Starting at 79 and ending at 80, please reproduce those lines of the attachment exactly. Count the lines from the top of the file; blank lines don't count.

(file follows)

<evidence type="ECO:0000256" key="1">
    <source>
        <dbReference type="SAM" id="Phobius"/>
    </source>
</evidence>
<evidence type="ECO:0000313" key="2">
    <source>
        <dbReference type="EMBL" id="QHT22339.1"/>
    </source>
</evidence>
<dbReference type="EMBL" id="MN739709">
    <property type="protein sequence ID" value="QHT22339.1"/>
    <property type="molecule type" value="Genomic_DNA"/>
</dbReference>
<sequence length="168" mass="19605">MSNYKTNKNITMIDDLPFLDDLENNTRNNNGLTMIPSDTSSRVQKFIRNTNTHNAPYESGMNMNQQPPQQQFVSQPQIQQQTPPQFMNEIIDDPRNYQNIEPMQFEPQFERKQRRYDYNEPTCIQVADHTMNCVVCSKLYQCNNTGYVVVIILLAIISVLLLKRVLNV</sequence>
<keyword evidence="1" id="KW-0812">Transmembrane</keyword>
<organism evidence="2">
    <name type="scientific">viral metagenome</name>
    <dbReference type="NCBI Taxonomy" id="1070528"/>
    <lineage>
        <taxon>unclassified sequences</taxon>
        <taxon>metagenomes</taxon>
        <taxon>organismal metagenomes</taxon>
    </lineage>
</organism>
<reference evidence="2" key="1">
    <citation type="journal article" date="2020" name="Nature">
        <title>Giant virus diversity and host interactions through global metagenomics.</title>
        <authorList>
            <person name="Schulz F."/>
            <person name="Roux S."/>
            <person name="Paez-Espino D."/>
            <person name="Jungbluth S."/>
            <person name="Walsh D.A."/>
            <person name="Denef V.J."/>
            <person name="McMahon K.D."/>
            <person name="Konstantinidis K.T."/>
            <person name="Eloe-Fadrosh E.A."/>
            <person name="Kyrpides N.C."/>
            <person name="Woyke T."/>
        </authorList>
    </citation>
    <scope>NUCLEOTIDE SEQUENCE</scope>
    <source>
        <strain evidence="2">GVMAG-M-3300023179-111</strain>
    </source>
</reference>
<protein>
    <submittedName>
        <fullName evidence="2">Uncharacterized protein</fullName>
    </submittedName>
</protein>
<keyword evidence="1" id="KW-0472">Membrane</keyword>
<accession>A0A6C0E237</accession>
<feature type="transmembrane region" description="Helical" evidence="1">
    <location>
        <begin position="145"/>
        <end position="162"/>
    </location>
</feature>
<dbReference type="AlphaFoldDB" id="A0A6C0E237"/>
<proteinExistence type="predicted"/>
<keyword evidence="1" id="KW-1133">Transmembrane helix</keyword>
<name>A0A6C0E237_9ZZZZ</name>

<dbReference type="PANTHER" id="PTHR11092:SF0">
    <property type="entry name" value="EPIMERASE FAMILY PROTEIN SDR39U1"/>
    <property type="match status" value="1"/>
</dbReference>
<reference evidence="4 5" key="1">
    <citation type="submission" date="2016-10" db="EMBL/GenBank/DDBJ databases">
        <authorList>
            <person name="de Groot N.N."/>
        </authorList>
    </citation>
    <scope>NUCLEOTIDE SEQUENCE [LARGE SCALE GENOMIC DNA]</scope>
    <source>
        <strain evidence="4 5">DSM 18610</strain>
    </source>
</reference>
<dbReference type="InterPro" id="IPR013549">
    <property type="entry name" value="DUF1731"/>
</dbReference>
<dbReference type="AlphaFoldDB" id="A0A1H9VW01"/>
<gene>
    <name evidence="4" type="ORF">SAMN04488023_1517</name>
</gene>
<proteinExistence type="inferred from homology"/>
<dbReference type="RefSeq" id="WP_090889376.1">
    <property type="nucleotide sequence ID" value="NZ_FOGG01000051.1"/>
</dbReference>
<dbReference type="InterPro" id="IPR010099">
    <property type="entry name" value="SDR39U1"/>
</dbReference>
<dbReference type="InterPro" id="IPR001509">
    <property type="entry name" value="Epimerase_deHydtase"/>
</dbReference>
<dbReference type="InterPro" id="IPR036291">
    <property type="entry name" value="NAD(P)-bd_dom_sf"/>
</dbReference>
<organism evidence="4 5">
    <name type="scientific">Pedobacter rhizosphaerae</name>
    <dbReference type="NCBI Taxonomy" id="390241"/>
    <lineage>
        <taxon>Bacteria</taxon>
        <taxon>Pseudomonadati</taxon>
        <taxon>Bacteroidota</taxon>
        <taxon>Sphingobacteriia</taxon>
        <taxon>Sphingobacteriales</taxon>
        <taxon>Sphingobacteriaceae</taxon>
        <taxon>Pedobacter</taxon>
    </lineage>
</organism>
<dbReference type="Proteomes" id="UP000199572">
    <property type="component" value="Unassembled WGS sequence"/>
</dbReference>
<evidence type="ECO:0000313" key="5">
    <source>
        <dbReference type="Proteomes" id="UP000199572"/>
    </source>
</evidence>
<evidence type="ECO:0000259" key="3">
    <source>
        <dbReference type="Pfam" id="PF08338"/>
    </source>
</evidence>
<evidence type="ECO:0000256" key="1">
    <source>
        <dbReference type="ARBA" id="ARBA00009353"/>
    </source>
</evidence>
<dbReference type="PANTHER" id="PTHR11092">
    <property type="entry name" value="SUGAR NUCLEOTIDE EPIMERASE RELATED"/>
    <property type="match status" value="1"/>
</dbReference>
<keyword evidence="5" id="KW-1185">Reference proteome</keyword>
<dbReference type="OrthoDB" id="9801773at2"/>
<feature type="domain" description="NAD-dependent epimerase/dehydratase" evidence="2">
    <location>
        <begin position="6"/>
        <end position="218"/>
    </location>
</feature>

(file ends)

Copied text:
</reference>
<dbReference type="InterPro" id="IPR013549">